For example if I want to use LCD Panel A in Platform A and LCD Panel B in Platform B, So do I need to keep both LCD Panel A and Panel B related code in the final binary?
There are three cases for drivers.
- Completely different chip and bus/sub-system.
- Same bus/sub-system, but different chip set.
- Same bus/sub-system, same chip set, different parameters.
From this you should understand the answer. For an LCD, the driver is usually hosted on the SOC and the panel just changes parameters such as display geometry (1/4 VGA versus 1/2 VGA), timing (50Hz versus 75HZ) and possibly control signals (OE active low/high, active/passive matrix, etc). This is actually handled exceptionally well by the device tree concept.
Prior to device tree, a machine file would pass platform data to the driver; this contains the parameters mentioned above. As the machine file is code, both versions must be contained in the kernel for panel A and panel B. This is not too bad, but for Ubuntu type releases with 1000s of panels, this can be an issue. Previously the boot loader passed a single machine id and this keyed which machine file to use. Now, the device tree is passed by the boot loader and the machine file is generally converted to a device tree structure.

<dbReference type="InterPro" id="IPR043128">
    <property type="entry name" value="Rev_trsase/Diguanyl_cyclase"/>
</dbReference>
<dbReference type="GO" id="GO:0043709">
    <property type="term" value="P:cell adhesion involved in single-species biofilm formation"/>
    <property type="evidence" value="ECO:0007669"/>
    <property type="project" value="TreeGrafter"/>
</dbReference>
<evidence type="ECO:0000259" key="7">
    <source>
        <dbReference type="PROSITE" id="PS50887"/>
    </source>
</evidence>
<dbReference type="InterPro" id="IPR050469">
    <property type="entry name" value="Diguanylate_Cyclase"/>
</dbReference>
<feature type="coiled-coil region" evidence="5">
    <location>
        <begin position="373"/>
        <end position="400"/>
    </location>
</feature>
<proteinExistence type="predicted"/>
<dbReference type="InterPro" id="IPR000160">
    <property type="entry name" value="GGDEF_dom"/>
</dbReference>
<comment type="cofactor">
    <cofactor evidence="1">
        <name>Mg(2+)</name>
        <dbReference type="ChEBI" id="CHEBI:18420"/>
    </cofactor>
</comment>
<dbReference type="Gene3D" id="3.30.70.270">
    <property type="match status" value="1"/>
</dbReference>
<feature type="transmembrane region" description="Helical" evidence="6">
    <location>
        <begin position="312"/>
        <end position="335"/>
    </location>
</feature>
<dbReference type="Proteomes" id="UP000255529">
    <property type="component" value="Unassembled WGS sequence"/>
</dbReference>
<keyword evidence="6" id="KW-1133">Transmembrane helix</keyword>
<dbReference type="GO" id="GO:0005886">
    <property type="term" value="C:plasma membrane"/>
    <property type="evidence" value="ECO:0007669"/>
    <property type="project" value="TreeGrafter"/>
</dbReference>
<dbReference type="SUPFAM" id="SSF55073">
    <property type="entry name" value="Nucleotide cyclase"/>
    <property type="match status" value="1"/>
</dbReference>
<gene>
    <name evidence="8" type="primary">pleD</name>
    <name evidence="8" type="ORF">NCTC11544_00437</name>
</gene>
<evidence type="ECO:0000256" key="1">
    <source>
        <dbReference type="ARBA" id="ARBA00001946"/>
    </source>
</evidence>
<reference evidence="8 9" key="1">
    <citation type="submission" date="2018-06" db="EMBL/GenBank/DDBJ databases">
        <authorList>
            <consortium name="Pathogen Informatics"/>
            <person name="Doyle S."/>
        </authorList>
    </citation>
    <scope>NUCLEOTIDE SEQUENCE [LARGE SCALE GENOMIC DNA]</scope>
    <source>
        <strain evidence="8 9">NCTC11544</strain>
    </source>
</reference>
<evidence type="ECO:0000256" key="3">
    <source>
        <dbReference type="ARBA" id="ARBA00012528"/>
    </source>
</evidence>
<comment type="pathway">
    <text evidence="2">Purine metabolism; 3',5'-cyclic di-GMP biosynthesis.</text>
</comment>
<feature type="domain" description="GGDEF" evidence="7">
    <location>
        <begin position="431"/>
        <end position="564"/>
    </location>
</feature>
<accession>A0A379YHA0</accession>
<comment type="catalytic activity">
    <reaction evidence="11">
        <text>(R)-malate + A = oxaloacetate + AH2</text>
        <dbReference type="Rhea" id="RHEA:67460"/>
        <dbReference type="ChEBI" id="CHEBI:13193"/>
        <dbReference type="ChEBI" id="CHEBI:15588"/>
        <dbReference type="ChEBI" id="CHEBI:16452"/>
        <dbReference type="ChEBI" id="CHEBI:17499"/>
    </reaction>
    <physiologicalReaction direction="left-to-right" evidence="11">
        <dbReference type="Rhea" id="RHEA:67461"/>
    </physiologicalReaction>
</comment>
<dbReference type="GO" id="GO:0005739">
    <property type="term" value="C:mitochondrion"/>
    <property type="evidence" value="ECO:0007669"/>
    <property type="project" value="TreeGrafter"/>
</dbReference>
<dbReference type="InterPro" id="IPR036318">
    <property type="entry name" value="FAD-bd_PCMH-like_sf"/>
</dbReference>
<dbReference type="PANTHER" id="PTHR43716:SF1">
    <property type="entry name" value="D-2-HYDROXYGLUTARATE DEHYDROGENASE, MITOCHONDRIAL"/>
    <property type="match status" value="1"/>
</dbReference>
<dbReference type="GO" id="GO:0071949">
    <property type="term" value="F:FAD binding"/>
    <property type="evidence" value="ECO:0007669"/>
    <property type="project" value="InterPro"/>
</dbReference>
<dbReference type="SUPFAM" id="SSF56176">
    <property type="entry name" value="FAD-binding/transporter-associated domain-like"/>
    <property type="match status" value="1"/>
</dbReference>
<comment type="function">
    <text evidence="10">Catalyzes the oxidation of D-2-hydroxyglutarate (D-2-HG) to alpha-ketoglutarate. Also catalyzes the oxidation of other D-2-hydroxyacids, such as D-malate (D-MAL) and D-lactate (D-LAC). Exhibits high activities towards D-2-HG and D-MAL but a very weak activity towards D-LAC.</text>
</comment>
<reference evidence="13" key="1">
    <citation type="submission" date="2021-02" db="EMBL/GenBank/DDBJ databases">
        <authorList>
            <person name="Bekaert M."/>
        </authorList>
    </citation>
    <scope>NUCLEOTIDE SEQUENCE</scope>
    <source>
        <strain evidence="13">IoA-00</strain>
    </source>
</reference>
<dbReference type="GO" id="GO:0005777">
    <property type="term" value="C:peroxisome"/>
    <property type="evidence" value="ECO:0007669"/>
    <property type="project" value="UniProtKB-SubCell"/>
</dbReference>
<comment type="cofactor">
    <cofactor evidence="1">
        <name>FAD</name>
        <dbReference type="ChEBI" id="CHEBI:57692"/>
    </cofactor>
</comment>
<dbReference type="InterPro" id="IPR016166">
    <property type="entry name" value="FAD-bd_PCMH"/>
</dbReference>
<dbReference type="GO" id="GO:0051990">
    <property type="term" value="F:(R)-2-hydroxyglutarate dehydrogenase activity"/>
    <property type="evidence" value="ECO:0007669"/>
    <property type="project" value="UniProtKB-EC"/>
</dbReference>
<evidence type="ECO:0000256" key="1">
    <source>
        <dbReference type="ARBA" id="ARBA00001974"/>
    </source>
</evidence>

Now, if the machine has different Ethernet controller chips, you can use both device trees and modules to keep the kernel size down. This is the 2nd case mentioned above.
The 3rd case can also be handled with modules. For instance, a wifi driver and an HSDPA modem may be communication mechanisms on different platforms. The 802.11 sub-system can be a module and can the n-gsm code. Further, the HSDPA modem may use USB or a UART, whereas the wifi may use SPI or SDIO. Some of this code may not be able to be convert modules as it may have some tight coupling with the network stack. Generally every effort is made to minimize this overhead.
So generally, the device tree concept is actually reducing code; at least in SDRAM which is a primary resource that is at a premium. NAND flash or other bulk storage may be bigger. You have the option to statically configure the device for a specific piece of hardware. If you intend to support both panels in one image, then device trees are better. In fact, they are better in almost all cases.